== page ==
Bustling and ever popular, this well-established Italian restaurant has been a favourite of mine for many years.
Freshly-cooked, authentic food, speedy service tempered by a relaxed atmosphere keeps drawing me back.
This time it was with a pal who was a Pani’s novice who I brought down the cobbled side street.
A sunny Saturday afternoon had pulled in crowds of diners, so we were shown to a table near the back of the restaurant, which is crowded with trinkets from the homeland, which embellished its homely vibe.
Pushed for time, we ordered a starter and main course to share.
Pani’s antipasto (£7.95) was more than enough for two people – with the plate piled high with creamy hunks of mozzarella, silken slices of pepperoni, piquant sun-dried tomatoes and a tastebud-pleasingly fresh seafood salad of calamari, huge mussels and jumbo prawns.
Despite the ample offering, we also chose crespelle con ricotta e spinaci – crepes filled with ricotta cheese, spinach, mozzarella and tomato (£6.10).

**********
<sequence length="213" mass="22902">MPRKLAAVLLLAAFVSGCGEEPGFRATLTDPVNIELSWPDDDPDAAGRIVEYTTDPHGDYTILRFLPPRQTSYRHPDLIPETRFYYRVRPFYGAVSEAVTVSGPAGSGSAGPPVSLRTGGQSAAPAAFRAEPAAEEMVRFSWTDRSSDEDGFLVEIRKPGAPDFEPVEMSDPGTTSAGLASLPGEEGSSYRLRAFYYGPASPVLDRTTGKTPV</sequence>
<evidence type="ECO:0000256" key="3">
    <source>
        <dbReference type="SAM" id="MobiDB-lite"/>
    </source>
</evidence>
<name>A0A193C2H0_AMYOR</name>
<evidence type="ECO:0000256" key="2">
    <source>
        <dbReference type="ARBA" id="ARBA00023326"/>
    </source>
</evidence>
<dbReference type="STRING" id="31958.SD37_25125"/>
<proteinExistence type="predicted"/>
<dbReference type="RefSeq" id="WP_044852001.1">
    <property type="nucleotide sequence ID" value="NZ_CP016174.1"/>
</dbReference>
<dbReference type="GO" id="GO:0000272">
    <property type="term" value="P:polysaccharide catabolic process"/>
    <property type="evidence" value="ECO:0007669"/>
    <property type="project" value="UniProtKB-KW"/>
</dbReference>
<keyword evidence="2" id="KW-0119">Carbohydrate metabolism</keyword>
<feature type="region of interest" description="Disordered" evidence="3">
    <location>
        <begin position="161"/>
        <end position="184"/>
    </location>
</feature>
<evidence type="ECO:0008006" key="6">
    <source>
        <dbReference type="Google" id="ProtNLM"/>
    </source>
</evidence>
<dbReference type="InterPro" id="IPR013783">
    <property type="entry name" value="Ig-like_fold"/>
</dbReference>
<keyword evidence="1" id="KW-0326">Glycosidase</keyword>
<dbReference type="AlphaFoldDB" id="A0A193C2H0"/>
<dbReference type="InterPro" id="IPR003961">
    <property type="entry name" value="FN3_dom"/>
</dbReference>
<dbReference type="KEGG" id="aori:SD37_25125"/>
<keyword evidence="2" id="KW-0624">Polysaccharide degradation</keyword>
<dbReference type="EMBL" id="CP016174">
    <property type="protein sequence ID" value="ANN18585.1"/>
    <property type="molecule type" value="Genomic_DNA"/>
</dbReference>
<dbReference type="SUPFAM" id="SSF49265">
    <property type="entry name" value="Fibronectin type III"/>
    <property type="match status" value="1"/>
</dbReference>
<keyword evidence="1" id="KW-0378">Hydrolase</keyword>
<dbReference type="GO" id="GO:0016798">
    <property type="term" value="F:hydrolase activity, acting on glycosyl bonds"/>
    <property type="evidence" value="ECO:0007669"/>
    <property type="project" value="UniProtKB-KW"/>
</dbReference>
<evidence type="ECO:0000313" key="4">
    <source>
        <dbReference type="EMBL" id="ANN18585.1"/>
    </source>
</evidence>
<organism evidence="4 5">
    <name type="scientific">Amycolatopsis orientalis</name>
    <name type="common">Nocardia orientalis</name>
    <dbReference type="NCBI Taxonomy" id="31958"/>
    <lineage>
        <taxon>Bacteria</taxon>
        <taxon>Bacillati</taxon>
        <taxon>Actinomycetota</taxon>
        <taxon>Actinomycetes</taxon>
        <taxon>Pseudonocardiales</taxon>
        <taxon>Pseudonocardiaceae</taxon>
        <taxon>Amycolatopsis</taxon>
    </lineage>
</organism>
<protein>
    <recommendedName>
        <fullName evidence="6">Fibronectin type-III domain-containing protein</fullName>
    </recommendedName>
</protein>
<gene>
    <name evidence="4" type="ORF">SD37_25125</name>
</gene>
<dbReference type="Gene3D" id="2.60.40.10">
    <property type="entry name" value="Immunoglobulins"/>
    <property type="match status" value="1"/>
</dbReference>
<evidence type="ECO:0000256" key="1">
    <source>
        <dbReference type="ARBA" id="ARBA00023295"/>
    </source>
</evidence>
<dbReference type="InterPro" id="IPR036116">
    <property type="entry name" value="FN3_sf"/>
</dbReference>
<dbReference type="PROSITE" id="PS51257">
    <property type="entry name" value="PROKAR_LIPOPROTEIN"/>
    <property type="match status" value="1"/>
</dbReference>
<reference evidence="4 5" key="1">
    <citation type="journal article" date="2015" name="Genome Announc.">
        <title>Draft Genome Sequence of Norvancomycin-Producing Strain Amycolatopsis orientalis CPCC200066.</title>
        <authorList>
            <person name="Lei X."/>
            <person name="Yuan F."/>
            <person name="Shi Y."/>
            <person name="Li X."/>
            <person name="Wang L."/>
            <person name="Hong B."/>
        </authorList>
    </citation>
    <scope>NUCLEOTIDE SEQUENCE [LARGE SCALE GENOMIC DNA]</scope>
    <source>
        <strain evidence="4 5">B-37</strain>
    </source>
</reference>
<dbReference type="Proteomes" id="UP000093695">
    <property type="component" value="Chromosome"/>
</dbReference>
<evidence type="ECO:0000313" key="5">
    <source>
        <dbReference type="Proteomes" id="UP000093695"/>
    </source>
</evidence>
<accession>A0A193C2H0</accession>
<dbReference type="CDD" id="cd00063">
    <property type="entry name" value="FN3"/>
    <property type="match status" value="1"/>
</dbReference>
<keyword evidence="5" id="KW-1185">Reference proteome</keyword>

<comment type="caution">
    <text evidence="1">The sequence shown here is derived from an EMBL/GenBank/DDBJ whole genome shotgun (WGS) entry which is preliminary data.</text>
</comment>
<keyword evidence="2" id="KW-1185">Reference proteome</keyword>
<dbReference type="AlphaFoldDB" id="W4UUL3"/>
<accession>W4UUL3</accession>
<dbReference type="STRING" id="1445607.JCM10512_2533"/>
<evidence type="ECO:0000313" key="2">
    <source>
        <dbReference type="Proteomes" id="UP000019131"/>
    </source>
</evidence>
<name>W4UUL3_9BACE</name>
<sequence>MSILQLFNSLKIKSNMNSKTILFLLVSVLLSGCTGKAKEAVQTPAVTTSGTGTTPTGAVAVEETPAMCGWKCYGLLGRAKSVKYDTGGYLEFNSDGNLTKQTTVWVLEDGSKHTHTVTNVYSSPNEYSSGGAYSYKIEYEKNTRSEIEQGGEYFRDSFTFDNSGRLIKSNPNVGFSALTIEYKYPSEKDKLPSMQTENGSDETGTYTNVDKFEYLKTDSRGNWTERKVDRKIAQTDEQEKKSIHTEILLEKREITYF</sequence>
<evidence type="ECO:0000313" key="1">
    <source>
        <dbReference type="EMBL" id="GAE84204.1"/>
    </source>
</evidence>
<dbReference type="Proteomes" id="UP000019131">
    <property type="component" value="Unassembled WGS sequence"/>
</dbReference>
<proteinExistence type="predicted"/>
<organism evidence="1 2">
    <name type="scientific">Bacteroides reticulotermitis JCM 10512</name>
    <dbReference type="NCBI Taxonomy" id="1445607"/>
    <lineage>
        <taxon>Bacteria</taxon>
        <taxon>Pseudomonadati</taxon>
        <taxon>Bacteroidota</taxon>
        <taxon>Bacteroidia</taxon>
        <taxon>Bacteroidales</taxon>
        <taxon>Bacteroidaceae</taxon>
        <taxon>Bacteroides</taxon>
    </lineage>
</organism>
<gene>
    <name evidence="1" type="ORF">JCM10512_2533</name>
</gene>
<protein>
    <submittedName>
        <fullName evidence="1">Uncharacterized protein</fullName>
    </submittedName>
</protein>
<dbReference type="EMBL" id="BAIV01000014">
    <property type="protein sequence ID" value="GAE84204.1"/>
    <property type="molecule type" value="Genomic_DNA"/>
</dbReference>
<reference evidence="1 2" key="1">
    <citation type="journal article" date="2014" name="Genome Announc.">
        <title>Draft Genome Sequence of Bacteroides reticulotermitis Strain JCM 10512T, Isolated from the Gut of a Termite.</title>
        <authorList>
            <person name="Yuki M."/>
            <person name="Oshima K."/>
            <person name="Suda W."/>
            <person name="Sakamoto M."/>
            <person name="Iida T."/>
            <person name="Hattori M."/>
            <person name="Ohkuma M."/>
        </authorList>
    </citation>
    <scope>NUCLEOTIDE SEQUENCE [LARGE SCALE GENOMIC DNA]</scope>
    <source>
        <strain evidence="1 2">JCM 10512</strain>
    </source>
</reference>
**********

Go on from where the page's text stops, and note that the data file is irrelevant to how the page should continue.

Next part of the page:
It was definitely a comfort-food dish which we couldn’t finish, despite its delicious blend of flavours.
Even though I’ve been dining at Pani’s for many years, I still haven’t worked my way through the menu – a vast array of traditional dishes which proves there’s more to Italian food than pizza, which don’t appear on the menu at all.
Instead there’s a selection of topped flatbreads, home-made pork sausages, pan-fried seabass and more, all for under £10 between 10am-5pm.
For anyone with a sweet tooth, there’s also a long list of sinful cakes and ice creams to indulge in.
With a soft drink each, our meal came to exactly £18.